“What has been hard is always having to micro-manage cashflow on a daily basis.”
Before setting up Element Software in 2011 with co-founder James Harkin, Dorothy Creaven worked for Google and Abbott Vascular. Based in Galway city, the company started out designing mobile apps for businesses, before moving into the development of its own mobile technology software.
This was a response to one of the biggest challenges she had found among clients, the prevalence of users rarely using downloaded apps. Element Software’s products are designed to improve user engagement and retention, and therefore revenues, especially for the gaming industry.
In 2013 the company won €50,000 from Enterprise Ireland’s Competitive Start Fund, which enabled it to develop the product, and win international gaming companies such as Bwin.party and Betsson. In early 2015, with a staff of eight, it launched Mobile Moments, the gaming industry’s first dedicated mobile CRM platform, designed to combat the player churn for mobile gaming operators.
What’s your business’s elevator pitch?
Our Element Wave platform is aimed at publishers and brands that want to increase mobile usage and revenues. Our products can help improve your mobile usage by 400%, user engagement by 200% and revenues by up to 175%, and we know that from our existing customers.
What do you regard as your business’s greatest achievement?
Creating something out of absolutely nothing. We started out with a couple of computers and a phone, just James and I. We have gone on to become a multi-award-winning mobile technology company with an international client base.
What was the lowest moment?
There isn’t any one that I would pick out. The nature of entrepreneurship is that there are always loads of ups and downs, but I can’t think of any one standout low. What has been hard is always having to micro-manage cashflow on a daily basis. I use a cashflow tool called Pulse App, into which I bash details every month, and which I check on a daily basis to find out who has to be paid, and also when the business is expecting to be paid.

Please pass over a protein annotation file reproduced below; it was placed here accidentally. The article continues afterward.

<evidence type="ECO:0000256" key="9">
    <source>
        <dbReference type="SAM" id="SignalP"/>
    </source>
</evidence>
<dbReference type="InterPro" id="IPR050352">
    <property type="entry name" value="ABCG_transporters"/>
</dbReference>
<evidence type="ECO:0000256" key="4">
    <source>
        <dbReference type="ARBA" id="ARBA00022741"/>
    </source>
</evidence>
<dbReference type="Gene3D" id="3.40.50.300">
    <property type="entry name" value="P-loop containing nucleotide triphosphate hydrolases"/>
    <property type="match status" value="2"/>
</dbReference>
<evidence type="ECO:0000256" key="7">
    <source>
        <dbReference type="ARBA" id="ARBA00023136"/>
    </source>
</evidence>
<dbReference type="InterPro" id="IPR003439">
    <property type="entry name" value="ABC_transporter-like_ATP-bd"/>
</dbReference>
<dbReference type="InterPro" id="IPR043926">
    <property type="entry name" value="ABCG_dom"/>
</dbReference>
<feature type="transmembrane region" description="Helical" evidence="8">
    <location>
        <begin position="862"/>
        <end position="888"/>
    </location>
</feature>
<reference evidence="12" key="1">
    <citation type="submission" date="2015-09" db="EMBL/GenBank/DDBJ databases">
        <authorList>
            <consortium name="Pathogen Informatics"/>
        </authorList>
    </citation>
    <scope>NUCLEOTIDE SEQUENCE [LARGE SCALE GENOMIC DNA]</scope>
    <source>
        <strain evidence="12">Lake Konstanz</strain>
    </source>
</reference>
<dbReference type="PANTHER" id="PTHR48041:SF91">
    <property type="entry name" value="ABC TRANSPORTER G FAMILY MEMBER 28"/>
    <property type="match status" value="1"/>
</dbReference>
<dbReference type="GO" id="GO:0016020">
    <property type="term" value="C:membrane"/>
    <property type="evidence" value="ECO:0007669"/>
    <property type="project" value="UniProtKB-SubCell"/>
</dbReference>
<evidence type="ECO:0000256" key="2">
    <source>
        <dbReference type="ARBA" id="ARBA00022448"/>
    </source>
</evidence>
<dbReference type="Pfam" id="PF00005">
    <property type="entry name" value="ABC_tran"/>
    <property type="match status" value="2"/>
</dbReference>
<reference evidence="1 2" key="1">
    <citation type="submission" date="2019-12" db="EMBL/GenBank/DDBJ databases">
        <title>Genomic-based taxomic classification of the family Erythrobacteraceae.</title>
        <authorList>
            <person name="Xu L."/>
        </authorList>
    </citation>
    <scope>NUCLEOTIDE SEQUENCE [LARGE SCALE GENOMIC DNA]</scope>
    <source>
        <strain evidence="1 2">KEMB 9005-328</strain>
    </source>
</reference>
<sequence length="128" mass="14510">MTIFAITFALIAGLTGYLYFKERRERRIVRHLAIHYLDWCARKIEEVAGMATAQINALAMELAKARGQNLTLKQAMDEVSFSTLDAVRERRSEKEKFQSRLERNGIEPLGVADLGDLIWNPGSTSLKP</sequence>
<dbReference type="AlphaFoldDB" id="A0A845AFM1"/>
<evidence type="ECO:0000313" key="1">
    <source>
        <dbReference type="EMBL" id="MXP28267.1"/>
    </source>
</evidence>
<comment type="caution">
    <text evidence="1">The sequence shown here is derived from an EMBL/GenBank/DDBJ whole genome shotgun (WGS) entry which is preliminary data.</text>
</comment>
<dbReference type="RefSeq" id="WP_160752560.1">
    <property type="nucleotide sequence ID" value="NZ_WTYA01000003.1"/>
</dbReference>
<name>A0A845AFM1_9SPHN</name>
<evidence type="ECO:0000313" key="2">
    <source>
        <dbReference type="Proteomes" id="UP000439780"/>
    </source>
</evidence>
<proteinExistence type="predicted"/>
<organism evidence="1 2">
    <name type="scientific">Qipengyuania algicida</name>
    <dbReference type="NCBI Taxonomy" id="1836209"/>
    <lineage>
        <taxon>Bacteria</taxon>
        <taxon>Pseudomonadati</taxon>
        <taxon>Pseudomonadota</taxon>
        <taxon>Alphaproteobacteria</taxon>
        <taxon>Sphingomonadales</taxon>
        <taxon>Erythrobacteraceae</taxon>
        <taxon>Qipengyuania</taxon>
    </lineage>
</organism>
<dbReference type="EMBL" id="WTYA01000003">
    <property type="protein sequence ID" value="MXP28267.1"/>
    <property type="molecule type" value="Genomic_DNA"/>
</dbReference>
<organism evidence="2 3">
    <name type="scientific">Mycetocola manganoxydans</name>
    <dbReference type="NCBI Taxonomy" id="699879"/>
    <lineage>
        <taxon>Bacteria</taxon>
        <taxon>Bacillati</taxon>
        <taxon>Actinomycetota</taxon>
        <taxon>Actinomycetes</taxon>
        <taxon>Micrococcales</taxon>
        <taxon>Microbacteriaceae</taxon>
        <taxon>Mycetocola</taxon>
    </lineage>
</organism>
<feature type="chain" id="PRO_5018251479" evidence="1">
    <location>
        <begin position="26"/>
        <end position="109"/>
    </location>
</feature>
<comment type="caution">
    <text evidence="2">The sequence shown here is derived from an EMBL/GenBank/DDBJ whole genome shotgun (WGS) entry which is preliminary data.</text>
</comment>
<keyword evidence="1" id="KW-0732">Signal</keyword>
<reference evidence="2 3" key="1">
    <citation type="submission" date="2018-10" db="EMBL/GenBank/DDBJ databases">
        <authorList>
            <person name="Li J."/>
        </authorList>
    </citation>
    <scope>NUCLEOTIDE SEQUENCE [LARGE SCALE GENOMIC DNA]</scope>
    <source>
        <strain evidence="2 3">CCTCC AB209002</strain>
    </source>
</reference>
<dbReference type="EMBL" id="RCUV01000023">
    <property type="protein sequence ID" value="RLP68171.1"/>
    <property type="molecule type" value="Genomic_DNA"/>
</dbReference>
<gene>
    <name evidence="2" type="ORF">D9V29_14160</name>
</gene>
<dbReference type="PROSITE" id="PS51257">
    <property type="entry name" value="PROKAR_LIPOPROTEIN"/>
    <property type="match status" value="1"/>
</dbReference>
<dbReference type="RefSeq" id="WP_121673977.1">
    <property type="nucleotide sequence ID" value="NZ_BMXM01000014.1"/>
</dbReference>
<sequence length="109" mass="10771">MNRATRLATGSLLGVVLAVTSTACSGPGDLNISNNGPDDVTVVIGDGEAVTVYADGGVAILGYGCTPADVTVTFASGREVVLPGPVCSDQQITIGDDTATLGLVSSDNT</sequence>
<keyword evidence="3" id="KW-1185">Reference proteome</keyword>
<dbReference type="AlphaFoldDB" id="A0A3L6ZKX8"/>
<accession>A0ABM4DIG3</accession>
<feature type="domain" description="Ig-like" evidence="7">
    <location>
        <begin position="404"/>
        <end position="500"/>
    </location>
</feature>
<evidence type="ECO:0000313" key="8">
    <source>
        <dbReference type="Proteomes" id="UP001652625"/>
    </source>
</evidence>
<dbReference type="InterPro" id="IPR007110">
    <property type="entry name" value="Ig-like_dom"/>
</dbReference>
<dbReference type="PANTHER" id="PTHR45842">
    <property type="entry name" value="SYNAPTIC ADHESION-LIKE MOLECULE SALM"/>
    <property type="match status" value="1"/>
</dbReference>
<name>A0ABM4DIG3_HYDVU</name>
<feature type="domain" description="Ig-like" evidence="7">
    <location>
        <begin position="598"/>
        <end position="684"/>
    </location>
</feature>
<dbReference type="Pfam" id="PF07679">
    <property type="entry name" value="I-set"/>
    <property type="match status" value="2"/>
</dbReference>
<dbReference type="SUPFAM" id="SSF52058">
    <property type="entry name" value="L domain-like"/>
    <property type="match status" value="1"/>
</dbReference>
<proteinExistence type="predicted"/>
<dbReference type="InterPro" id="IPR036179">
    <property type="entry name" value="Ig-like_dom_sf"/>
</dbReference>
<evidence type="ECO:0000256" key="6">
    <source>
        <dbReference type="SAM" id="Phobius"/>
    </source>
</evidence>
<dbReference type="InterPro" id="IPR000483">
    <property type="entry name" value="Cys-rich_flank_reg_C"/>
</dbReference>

How have you coped with setbacks?
There are always disappointments, such as not getting that sale you were expecting over the line, but I’m a positive person by nature and I accept that setbacks will happen and that, when they do, you learn from them.
If you’re falling down in a particular area on a regular basis, you have to ask yourself why, and then do something about it. You also have to have a contingency plan if things don’t go the way you hope. I always have a Plan B.
What’s your attitude to risk?
I believe in calculated risk. You have to be able to take on risk to grow fast. I think if you see opportunity, you should take it. We bootstrapped for the first three years because we wanted to hold off on investment until we needed it.
The risk there was that having to secure investment would take up time we preferred to spend working on the product. Now we are ready to scale up, and investment will enable that.
Who has inspired or motivated you and why?
My late father was an entrepreneur who also built a business from nothing. It’s called AGC Instruments, in Shannon, and he ran it for 30 years. It’s still going strong and is now run by my brother, who is also doing a great job. My father was a pioneer, going out to China to sell back in the 1960s. What we learned from him is that hard work pays off.
“You have to have a contingency plan if things don’t go the way you hope. I always have a Plan B”
What do you do, if anything, to switch off from the business?
I’m one of those really annoying early morning people. I get up at 6am and go running, go to the gym or do yoga. I don’t think you can work efficiently without working out.
You don’t just feel great after exercise, your capacity for decision-making is better and you work much more productively. If I don’t get my exercise, I don’t feel as ‘on’.